- An astonishing, appealing individual, great as a soldier but even greater as a statesman (The Japan Times, Tokyo).

- The greatest leader to come out of Asia Minor for centuries (The Japan chronicle, Kobe).

- Every country erects statues to those who have guided it to victory in war and prosperity in peace. But Turkey will have to drill mountains to find stone for its statue of Atatürk. For here was a man who aroused the admiration of friend and foe alike, a genius whose loss is felt not only by Turkey but by civilization and the entire world (Katimerini, Athens).

- One of the rare geniuses the world has produced, who changed the course of history (An Nahar, Beirut).

- Europe has lost one of the few constructive statesmen to emerge since the war (The Spectator, England).

- He was one of the leading statesmen of the postwar era, in a class by himself and unique in almost every way (The Fortnight, London).

- A giant has toppled (Berlingske Tidende, Copenhagen).

- One of the most interesting individuals in history has departed from the world stage (the Chicago Tribune).

- One of the most able leaders of the post-war era (The New York Times).

- A human miracle (L'Orient, Beirut).

- He was the victor of Lausanne; the first victory in two centuries to be won by old Asia against Europe (The New York Times).

- He was passionate about civilization (Neue Zürcher Zeitung).

- A man of great ideas, the architect of a state (Neue Frei Press, Vienna).

- Among the greatest individuals the world has known (Star of India, Delhi).

- No other name in our time has aroused the respect felt for Atatürk (The Observer, London).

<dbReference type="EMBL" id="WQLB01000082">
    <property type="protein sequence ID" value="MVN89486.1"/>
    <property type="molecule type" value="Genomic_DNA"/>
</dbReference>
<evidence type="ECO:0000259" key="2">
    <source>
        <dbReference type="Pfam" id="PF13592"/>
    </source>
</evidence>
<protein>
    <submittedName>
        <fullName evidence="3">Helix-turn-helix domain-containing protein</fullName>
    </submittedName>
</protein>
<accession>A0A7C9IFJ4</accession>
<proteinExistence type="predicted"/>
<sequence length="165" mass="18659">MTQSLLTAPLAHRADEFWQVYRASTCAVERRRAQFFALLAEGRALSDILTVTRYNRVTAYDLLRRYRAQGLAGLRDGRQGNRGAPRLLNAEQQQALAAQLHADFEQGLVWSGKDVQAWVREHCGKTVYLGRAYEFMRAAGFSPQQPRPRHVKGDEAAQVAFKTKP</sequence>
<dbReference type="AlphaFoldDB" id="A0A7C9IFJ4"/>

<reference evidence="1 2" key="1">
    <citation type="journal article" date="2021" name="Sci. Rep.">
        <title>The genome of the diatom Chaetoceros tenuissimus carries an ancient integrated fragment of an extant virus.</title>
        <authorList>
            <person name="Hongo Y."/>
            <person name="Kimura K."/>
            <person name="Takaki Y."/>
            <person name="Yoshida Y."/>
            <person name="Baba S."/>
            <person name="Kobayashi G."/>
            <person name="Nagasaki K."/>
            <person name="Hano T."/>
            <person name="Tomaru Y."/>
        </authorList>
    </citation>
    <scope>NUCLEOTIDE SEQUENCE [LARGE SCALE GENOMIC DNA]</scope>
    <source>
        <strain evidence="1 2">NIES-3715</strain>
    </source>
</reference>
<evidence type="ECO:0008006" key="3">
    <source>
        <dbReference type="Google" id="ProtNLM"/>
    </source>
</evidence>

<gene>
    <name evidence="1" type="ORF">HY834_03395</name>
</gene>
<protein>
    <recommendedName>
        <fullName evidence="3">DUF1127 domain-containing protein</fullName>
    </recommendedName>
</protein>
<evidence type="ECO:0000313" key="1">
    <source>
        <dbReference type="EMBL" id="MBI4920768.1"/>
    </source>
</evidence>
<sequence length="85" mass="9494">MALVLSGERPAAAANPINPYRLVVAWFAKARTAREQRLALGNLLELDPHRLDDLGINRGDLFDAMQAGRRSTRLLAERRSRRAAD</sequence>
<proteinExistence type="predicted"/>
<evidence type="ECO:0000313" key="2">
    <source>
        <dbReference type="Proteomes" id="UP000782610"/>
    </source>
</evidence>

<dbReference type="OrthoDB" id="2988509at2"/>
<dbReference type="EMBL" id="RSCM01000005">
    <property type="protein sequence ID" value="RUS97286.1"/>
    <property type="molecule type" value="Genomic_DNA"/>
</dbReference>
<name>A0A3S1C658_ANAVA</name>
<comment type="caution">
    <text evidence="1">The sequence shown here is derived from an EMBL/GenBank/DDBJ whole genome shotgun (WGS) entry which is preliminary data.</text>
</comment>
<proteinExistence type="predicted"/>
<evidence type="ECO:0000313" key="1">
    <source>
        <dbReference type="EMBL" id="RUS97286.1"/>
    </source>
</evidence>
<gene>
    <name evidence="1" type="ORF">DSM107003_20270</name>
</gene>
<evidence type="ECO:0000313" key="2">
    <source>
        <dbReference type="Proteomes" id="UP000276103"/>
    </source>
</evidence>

- The world is poorer for having lost this great man, his hero of war and peace (Pesterloyd, Budapest).

- In this one man there was military genius, alongside genius in the spheres of statesmanship and philosophy (Vanguardia, Barcelona).

- He was the man who created the most splendid event of the twentieth century (National Tidende, Denmark).

- No other statesman has done so much for his country in such a short time (Libre Belgique, Brussels).

- A man who transcended centuries (Brive Zeme, Latvia).

- He was not only the head of a heroic nation; at the same time he was the greatest inspiration to humanity (Iran, Teheran).

In a far clearer fashion, the Greek historian A.V. Daskalavi noted the formation of a team to enact the reforms, and how these created a new type of person:

"(Atatürk was researching the roots and origins of the Turks) Let the Turks not be over-affected by what foreign historians have to say by way of praise or censure concerning their roots, for Kemal Atatürk has given them nobility to be envied by all the world's nations. Future generations of Turks will be able to point with pride at their ancestors, thanks to him."

Such encomiums for a new nation and state derived from the belief that it was firmly established. In general the view of the world was that the developments in Turkey could never be reversed. This belief is aptly summarized in the following statement by the Danish newspaper B. Tridende:

"He has left behind a Turkey equipped morally and physically to follow in this path."

There were those who approached the question from the standpoint of certain features of the East:

"Usually when a great man dies in the East he leaves behind a great chasm which permits every sort of intrigue, and where the only thing we can say with certainity is that there is no political continuity. But Turkey arouses no such doubts: Atatürk's creation will continue to exist, for it is a work created by Turkey. The Gazi both formulated the nation's will, and made it sacred... Today's Turkey is sound. Certain disappointment awaits those who would gamble that the country's policies will turn around or be abolished" (Kenneth Williams).

Count Sforza points out what Atatürk gained for the peoples of the East.

"Atatürk is an unexampled phenomenon in the history of the East, the first dictator to accomplish fundamental change peacefully, and to die amid heartfelt mourning as one of the people at the summit of fame and power. Compared with a Cromwell, a Washington, a Bonaparte or a Covour, his political life seems very short and without adventure...On my visits to Asia I saw the respect in which the new Turkey is held... It was all the work of Kemal, and for once in the Old World people were more curious about the reformer than the victorious warrior.